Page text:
Whole Foods, the Life Cycle and the Matrix

Whole Foods announced the opening of its first 365 by Whole Foods Market, a smaller store concept than its main outlets, stocking fewer and less expensive items. The store name is based on Whole Foods’ lower-priced private label. The company’s same-store sales, a key metric for retailers, have declined for three consecutive quarters. Whole Foods is under pressure from traditional grocers, such as Kroger, that are selling organic products at lower prices. Overall, sales of organic foods are rising.

365 inaugural store under construction in Silver Lake, CA. (Photo by Amy Seidenwurm)

Beyond its classification as hub of the “Place” strategy, the Whole Foods retail concept can be considered a “Product” in its own right, a branded offering marketed to targeted consumers. As such, it is subject to analysis through the product life cycle, four sequential stages in a product’s duration:

    • Introduction–the launch period when the market is small and costs can be high.
    • Growth–the climb of a successful product with improved profit margins stemming from higher revenue and economies of scale.
    • Maturity–the plateauing of sales as competition increases and price becomes more critical in the marketing mix.
    • Decline–the reduction of demand for the product, typically the result of a saturated market or the emergence of a new product.

Entire industries have a life cycle similar to the one for products. The life cycle for organic foods indicates the growth stage with sales increasing and more competitors joining the market. The life cycle for Whole Foods indicates maturity with the flattening of sales. Less than a year of same-store drops may not be enough to declare the decline stage.

The Wheel of Retailing is another concept to track marketing lifespan, applied to retailers as they become more complex–and less agile–with success, inviting streamlined startups to take the place they occupied in early stages of the wheel. The downturn at Whole Foods does not align completely with the wheel since the store is losing share to even more complex competitors–major grocers selling their own organic lines. However, this consequence is in keeping with the product life cycle as competitors will attack the leader with lower prices. Whole Foods’ derisive nickname of “Whole Paycheck” depicts the company’s reputation for high prices.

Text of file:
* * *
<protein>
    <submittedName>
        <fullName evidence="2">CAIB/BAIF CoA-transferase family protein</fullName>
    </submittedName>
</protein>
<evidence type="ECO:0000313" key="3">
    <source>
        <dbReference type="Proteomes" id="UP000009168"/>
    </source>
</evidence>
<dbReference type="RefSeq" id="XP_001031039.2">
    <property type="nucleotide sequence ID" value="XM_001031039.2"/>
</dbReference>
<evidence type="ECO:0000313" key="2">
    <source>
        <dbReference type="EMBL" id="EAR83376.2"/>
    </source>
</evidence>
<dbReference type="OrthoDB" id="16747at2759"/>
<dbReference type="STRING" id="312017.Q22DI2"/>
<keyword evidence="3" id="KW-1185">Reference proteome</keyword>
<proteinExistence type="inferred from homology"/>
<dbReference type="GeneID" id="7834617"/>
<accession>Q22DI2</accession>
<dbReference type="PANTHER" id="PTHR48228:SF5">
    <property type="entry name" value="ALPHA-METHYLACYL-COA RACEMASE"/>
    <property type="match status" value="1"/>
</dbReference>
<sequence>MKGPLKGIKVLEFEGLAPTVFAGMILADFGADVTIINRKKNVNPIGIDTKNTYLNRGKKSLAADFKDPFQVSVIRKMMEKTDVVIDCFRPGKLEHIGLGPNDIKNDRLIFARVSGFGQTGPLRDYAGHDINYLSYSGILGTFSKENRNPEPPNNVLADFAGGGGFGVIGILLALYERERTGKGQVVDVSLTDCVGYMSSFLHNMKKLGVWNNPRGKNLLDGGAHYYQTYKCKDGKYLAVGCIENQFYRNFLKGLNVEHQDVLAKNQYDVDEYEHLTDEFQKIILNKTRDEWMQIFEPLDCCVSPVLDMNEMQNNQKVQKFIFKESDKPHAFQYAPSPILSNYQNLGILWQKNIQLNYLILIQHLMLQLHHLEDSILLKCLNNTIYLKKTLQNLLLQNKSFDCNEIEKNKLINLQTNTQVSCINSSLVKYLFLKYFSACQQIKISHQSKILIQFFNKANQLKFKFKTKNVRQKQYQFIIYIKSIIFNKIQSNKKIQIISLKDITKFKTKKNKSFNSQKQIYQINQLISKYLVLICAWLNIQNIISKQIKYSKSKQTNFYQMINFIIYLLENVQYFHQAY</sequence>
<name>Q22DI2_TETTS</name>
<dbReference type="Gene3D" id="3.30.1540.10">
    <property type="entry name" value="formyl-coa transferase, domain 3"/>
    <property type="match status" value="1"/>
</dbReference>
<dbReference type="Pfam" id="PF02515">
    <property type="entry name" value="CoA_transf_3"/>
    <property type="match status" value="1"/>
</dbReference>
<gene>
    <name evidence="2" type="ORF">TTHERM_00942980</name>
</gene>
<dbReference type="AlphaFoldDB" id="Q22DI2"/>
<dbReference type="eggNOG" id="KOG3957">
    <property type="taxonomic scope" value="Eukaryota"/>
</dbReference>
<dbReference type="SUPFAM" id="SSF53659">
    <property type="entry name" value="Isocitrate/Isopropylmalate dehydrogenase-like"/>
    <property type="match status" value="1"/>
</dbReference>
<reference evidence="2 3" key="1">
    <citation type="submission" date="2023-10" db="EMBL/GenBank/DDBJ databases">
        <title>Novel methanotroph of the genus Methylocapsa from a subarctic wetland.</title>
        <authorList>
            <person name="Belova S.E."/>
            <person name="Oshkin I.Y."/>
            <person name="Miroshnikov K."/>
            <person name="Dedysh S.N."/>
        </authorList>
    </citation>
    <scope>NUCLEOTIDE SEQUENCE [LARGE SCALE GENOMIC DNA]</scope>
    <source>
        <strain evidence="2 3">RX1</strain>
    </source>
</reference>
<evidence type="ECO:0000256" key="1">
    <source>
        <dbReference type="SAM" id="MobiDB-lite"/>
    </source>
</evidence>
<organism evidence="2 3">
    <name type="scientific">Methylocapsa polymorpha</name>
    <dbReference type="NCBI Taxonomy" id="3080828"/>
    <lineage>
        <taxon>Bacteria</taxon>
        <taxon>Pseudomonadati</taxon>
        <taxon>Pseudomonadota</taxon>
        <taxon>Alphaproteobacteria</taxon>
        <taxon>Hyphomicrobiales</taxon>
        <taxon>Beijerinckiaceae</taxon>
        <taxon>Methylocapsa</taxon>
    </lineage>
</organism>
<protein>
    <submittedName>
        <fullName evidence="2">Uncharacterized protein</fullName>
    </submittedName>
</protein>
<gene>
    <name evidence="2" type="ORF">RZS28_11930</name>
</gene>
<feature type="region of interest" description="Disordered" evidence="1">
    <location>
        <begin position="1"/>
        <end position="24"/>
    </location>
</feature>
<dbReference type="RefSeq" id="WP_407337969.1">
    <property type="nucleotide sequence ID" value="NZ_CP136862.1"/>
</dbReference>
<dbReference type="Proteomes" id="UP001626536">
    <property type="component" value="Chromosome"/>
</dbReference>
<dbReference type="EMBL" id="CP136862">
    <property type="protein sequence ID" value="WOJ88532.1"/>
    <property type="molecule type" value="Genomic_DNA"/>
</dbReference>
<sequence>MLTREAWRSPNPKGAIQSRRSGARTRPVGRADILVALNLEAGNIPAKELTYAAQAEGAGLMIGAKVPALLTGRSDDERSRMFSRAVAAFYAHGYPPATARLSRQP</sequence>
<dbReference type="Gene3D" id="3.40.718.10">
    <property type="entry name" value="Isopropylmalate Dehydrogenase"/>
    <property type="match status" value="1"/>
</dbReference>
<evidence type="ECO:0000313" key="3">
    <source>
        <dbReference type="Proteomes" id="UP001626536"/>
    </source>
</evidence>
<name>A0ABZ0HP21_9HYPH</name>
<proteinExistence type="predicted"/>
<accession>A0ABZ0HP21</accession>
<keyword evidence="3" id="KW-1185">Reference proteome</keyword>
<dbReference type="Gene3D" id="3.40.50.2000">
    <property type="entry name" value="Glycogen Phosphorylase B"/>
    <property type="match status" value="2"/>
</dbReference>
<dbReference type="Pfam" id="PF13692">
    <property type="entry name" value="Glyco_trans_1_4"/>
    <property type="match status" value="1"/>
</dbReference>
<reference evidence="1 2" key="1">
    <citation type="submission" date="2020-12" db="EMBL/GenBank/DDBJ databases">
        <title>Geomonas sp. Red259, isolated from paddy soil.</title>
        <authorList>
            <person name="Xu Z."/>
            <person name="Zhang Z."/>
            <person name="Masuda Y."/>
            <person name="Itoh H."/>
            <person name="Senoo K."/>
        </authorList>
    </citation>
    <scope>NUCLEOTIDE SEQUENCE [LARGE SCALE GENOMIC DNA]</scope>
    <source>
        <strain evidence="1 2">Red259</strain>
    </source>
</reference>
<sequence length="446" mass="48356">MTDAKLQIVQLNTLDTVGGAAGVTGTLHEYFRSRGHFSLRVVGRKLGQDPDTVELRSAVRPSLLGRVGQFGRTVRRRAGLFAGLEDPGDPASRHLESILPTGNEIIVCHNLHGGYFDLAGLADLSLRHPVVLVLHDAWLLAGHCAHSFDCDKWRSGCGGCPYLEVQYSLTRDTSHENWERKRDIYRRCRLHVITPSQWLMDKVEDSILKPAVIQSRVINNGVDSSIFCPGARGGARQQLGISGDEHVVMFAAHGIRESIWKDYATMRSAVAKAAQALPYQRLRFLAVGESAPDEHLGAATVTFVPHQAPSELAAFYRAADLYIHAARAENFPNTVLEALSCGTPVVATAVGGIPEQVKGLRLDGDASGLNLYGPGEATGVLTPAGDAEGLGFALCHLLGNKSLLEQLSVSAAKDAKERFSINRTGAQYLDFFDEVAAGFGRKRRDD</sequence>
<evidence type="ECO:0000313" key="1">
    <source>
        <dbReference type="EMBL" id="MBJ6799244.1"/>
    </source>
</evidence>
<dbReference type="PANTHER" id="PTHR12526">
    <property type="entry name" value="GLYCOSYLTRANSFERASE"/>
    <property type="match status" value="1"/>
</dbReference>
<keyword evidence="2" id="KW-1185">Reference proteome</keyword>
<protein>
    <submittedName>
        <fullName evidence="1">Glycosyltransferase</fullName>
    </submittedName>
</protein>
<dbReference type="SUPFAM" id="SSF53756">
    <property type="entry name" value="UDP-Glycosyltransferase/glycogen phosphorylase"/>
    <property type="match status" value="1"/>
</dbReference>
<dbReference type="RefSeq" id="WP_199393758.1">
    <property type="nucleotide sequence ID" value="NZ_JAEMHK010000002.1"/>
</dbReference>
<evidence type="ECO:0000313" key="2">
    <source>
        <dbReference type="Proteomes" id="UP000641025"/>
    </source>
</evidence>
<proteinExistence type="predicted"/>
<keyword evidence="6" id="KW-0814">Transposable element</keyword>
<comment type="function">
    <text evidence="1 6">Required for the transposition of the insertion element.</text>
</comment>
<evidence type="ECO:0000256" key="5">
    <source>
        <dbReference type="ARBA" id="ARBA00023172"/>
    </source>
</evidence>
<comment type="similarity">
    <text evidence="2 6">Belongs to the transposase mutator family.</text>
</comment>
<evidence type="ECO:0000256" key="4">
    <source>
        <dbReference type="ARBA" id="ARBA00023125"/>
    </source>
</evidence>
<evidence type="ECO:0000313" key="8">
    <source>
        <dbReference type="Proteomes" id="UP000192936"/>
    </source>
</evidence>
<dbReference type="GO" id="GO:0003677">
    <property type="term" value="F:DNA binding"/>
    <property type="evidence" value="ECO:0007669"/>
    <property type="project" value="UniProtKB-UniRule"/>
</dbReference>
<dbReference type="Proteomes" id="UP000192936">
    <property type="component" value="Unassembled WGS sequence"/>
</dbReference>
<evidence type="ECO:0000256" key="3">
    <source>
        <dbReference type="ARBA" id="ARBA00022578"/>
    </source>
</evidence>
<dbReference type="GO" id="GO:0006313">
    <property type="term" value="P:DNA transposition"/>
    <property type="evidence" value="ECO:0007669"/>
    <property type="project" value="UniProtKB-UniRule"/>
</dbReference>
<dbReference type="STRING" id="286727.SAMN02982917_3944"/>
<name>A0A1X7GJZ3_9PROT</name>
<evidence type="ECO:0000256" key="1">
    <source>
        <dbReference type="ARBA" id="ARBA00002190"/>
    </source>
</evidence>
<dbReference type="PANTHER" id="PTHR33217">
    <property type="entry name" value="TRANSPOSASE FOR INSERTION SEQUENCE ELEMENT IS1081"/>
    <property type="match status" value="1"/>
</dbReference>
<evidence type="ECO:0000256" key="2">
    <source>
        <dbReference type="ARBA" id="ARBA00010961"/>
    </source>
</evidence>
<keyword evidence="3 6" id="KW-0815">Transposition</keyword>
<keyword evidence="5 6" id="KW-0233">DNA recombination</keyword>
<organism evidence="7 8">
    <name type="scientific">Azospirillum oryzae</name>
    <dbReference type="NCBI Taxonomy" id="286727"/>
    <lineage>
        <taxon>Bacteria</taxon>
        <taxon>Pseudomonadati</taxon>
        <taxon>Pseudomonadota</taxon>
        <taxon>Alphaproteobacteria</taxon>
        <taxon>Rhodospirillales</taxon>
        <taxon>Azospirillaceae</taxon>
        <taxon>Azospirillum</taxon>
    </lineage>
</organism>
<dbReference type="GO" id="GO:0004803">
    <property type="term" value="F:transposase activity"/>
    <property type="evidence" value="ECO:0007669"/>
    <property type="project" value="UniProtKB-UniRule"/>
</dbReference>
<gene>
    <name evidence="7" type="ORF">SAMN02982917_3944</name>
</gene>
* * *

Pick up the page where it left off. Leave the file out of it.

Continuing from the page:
When facing product maturity, companies must change the product, target a new market, and/or lower costs to avoid decline. To develop and select such strategic alternatives, companies will use Ansoff’s Matrix as a decision-making tool.

Ansoff's Matrix

Ansoff’s Matrix. (themarketingagenda.com)

The matrix allows companies to contemplate combinations of new and existing products and markets. As the grid shows, risk increases as the company adds more new elements. “Diversification” becomes the riskiest strategy with Unrelated Diversification–a product new to the company being marketed to an unfamiliar market–being the point of greatest risk.

Whole Food’s 365 store concept can be considered Related Diversification led by a different but well-understood offering: a smaller store with lower-priced items. The different market comprises the ever-elusive millennial, per media accounts. As it places its chips in the far quadrant of Ansoff’s Matrix, Whole Foods is also seizing the Wheel of Retailing by creating its own nimbler startup. In turn, 365’s simpler product array and shrunken footprint fulfill the cost reductions dictated in the mature stage of the life cycle.

It is a difficult time for many retail segments, from electronics, to clothes, to food, as shopping habits change and prices remain a concern. Whole Foods is responding with the 365 store, a new concept that draws on existing branding and know-how. Does the consumer prefer a dedicated destination for organic products? Or will a separate shelf in the regular supermarket suffice?


About Jason William Karpf

Author, Professor, Nonprofit Pro, Four-Time Jeopardy Champ
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